The Philippines is among the emerging markets likely to suffer the most from expensive oil, according to British think tank Oxford Economics.
“Rising fuel import prices will translate into high inflation in emerging markets in Asia and Europe where subsidies are low. Inflation through this channel will be most apparent in the Philippines, Thailand, Poland, India, Hungary and Romania,” said Gabriel Sterne, head of global strategy and emerging markets research at Oxford Economics, and Lucila Bonilla, Emerging Markets Economist, in a report.
The Philippines is a net oil importer.
Mainly due to soaring global prices reverberating locally, the Bangko Sentral ng Pilipinas expects headline inflation to average 4.3% this year, above its target range of 2-4% inflation hikes. manageable prices conducive to economic growth.
“Countries like Thailand, the Philippines, Hungary and Poland are the worst-performing when it comes to energy inflation and fiscal impact,” Oxford Economics said.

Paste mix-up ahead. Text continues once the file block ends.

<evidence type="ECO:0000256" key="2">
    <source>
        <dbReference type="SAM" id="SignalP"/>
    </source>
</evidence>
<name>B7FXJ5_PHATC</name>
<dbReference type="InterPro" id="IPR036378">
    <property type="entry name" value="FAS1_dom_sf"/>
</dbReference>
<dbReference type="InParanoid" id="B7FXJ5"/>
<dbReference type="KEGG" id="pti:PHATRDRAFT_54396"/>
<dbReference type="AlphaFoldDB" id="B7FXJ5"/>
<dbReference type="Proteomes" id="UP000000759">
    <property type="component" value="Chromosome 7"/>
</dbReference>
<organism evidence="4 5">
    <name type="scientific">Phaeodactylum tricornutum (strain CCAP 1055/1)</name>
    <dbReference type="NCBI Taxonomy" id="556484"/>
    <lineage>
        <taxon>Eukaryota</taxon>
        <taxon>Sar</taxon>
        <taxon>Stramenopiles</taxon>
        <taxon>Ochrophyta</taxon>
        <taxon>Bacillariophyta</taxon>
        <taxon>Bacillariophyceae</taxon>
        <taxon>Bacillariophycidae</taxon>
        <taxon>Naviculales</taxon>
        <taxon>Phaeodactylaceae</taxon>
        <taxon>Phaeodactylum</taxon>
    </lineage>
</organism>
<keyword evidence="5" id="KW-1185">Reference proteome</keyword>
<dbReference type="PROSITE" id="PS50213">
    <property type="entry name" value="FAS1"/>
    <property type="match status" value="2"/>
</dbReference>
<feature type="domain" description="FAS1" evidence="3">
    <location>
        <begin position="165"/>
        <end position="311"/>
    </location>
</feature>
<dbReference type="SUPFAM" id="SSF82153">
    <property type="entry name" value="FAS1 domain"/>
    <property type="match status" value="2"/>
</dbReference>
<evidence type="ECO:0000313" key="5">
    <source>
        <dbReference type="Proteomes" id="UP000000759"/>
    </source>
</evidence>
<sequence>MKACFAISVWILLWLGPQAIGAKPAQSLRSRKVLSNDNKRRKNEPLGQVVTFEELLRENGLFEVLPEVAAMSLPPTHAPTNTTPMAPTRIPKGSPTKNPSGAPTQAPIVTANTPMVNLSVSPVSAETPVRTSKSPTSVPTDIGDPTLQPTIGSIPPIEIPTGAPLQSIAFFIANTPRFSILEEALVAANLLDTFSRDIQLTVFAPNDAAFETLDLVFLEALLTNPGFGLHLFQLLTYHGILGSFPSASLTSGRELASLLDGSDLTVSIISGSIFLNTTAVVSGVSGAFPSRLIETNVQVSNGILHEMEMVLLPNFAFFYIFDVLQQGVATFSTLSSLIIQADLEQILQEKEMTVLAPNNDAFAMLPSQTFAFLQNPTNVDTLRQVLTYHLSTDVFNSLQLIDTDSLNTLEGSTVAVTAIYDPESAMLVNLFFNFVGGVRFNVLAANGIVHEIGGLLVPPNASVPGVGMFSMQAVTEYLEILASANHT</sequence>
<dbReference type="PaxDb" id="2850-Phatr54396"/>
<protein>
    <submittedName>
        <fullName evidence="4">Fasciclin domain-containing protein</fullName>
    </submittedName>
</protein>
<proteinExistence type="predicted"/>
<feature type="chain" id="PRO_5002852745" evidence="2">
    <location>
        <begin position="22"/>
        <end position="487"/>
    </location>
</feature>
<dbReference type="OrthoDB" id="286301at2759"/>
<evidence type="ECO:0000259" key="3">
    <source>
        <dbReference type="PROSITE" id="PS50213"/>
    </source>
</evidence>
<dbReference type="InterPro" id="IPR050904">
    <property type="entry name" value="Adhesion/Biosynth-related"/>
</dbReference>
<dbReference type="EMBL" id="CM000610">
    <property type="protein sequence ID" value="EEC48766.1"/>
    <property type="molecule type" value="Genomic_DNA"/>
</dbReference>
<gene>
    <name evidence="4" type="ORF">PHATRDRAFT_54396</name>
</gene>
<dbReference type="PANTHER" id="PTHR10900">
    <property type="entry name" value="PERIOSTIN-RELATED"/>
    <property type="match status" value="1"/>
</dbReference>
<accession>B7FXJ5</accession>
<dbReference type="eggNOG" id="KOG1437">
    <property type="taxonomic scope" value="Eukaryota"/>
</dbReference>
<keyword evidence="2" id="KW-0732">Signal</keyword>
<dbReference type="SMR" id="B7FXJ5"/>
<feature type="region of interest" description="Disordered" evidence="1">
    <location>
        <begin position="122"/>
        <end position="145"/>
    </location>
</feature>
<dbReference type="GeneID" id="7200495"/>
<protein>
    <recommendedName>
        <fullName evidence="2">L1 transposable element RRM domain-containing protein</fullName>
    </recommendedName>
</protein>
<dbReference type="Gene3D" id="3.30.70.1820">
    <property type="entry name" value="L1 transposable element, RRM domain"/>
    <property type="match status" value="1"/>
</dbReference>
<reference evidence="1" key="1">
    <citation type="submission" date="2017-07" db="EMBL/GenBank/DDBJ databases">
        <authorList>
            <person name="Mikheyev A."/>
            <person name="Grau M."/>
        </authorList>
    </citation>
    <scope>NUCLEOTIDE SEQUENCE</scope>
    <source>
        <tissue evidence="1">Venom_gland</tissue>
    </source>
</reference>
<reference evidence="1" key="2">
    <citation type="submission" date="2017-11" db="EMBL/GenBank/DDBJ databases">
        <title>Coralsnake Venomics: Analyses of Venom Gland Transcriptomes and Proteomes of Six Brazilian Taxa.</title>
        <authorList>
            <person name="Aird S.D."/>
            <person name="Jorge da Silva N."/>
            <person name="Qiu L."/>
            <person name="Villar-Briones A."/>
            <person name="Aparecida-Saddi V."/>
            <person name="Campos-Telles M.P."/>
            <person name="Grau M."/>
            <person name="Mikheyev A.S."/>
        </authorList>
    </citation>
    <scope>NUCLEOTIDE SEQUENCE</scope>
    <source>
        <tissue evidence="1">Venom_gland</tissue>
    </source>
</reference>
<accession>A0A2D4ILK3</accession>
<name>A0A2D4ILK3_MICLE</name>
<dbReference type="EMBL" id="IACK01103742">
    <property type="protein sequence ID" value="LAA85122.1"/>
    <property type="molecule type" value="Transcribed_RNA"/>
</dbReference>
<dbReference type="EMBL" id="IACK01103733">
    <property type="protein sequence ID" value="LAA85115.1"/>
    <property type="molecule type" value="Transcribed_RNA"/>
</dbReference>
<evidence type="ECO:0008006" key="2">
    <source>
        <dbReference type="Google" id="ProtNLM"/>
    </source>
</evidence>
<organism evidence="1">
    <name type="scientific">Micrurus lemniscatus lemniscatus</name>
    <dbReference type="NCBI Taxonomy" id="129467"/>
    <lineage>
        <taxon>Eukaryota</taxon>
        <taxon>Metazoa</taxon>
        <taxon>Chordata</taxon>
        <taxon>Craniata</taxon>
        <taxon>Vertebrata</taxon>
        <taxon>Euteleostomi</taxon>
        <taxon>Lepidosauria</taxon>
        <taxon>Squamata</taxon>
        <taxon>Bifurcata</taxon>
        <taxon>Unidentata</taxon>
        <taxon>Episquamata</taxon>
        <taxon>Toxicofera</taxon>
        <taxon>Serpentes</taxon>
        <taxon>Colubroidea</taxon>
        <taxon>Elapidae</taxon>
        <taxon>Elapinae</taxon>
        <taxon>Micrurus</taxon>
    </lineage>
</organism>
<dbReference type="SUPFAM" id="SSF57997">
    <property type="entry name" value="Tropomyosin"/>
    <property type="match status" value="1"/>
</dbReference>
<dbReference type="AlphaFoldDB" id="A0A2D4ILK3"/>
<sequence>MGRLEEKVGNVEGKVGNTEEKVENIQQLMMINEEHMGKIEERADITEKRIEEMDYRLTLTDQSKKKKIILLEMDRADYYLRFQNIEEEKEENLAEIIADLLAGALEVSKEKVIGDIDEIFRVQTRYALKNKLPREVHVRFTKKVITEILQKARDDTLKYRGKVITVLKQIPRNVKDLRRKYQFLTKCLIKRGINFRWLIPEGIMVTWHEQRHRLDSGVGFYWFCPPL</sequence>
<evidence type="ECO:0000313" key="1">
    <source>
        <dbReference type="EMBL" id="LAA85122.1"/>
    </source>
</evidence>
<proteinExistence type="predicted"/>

Oxford Economics noted that the Philippines would spend about 0.2% of its gross domestic product on subsidies to sectors hardest hit by high fuel prices. The government will grant a total of 47.5 billion pesos in financial aid to the bottom 50% of households, drivers of public utility vehicles and agricultural producers.
The excess collection of the 12% Value Added Tax (VAT) levied on petroleum products will partly finance these distributions. At an average world oil price estimated at $110 a barrel in 2022, the government had expected to collect an additional 26 billion pesos in VAT this year.
In addition, Oxford Economics said commodity importers like the Philippines, Czechia, Hungary and Malaysia would be “hardest hit” in terms of wider trade deficits as oil and other expensive commodities inflate their trade. import bills.
The latest data from the Philippine Statistics Authority showed that the Philippines’ trade deficit widened by 75.7% last year, from $24.6 billion in 2020 to $43.2 billion. . Last year, both imports and exports of goods surpassed their pre-pandemic levels of 2019.
At the end of February this year, the trade deficit widened 47.6% to $8.2 billion, as two-month import growth of 24% to $20.5 billion outpaced the 11-year increase. 9% of export sales to $12.2 billion.
Gaping trade and current account deficits, partly caused by expensive oil imports, further weakened the peso. But Bloomberg reported on Thursday that Finance Secretary Carlos Dominguez III said the peso’s depreciation remained within “manageable limits.”
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